Financial professionals—collectively known as “Wall Street”—often use jargon that confuses investors and presses their emotional buttons. While Wall Street products may claim to benefit investors’ financial welfare, the salesman’s welfare may be the true beneficiary. Wall Street Journal columnist Jason Zweig’s recent book, The Devil’s Financial Dictionary, tries to unravel Wall Street double talk. Although it’s written largely tongue-in-cheek, the book gets at the importance of understanding successful investing as well as having trust in the firm that invests your nest egg.
Zweig patterned his book after satirist Ambrose Bierce’s 1906 book, The Devil’s Dictionary—an attack on “euphemism, hypocrisy and muddleheaded thinking.” In the introduction, Zweig explains that he doesn’t consider most on Wall Street to be evil—rather complacent and overconfident (though the impact can be the same). “… Like most human beings, people in the financial industry are better at rationalizing than at being rational.” The book is laid out in dictionary fashion, though his definitions are often more interpretive than strictly factual. Many are terms we’ve strived to re-define— really, accurately define—in our letters over the years.
One example is the definition of “risk.” Wall Street often defines risk as short-term volatility—an error we’ve repeatedly corrected. Zweig writes that risk is formally defined as “the odds of an adverse outcome,” but he actually begins his definition as “the chance that you don’t know what you are doing when you think you do; the prerequisite for losing more money in a shorter period of time than you could ever have imagined possible.” To our minds, this is exactly what happens when normal, short-term price volatility scares investors into emotional selling. In July 2011 we wrote, “…suppose you become rattled by a drop in stock prices and decide to sell ‘until things clear up.’ Unless you decide to reinvest when stock prices are lower (and the outlook scarier) than when you sold—an extremely unlikely event—then your lost opportunities are likely to be permanent.”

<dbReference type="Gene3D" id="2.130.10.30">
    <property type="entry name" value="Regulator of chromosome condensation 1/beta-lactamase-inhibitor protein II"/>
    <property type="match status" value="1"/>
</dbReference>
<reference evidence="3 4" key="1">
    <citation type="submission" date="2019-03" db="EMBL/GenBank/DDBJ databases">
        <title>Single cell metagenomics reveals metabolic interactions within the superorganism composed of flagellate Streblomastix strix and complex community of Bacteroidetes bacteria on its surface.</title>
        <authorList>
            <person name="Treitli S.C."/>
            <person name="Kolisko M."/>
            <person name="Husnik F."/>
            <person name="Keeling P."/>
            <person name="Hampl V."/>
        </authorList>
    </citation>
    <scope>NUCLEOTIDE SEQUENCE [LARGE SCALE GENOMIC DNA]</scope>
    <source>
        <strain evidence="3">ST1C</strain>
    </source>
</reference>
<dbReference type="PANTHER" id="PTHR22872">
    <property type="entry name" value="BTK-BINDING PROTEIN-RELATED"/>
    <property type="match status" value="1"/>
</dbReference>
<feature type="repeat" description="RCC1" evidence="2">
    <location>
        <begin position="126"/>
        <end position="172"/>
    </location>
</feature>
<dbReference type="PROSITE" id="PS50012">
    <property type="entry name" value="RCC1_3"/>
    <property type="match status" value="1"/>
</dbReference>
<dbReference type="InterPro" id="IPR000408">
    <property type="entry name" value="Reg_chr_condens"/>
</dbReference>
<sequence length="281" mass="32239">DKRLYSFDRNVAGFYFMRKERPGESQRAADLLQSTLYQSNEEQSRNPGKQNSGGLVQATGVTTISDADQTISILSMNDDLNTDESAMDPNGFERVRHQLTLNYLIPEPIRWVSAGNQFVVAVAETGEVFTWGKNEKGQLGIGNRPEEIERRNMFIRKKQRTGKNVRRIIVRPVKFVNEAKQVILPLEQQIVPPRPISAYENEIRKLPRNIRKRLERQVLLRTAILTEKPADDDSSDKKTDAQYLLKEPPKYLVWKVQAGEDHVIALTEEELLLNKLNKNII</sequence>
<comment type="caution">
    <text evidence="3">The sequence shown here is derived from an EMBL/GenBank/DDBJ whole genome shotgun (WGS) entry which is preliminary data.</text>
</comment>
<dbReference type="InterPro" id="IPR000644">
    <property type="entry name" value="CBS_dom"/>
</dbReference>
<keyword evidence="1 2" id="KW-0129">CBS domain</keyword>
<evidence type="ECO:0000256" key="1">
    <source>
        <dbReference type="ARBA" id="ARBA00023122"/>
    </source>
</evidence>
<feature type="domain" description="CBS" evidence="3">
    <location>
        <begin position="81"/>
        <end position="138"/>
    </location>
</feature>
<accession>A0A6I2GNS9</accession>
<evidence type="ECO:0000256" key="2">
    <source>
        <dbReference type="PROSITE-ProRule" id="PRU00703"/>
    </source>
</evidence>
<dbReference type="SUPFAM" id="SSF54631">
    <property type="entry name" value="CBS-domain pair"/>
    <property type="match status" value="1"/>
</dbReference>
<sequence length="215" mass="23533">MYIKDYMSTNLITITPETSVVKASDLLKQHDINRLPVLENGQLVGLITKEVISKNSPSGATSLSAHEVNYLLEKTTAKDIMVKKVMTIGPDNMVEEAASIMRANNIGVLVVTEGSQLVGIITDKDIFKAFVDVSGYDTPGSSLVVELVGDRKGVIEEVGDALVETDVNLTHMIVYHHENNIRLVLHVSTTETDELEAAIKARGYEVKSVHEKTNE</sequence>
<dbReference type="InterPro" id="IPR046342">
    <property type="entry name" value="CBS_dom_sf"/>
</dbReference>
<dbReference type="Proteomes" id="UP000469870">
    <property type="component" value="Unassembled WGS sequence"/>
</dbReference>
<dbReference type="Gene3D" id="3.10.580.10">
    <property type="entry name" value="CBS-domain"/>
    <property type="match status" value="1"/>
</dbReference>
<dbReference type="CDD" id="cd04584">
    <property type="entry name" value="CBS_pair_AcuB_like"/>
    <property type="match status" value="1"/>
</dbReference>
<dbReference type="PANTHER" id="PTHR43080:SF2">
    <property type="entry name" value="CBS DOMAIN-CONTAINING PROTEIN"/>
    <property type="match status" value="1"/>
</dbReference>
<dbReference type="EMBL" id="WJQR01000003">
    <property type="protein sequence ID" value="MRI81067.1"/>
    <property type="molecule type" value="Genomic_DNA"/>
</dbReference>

Taking this concept a step further, Zweig defines “downside risk” as “…the chance of losing money; the only kind of RISK there is, as no one seeks to avoid ‘upside risk,’ or making money. Unfortunately, many … who seek to minimize downside risk … seem to end up eliminating any possible upside risk instead.” We’ve observed that investors seem to worry only when price declines grab the headlines (and their attention)—never during price jumps. Yet both forms of volatility are inevitable and can represent short-term deviations from economic reality that intelligent investors should take advantage of rather than fear.
Switching gears, Zweig’s definition of behavioral economics sums up why we cite it so often: “[It’s] the study of how human beings make decisions about money—as opposed to traditional … economics, which studies how economists think human beings would make decisions about money if all human beings thought the way economists think they do.” While we might not agree with all of Zweig’s definitions, his illuminating mini-stories are often amusing, and the book captures many of our thoughts about Wall Street mumbo jumbo.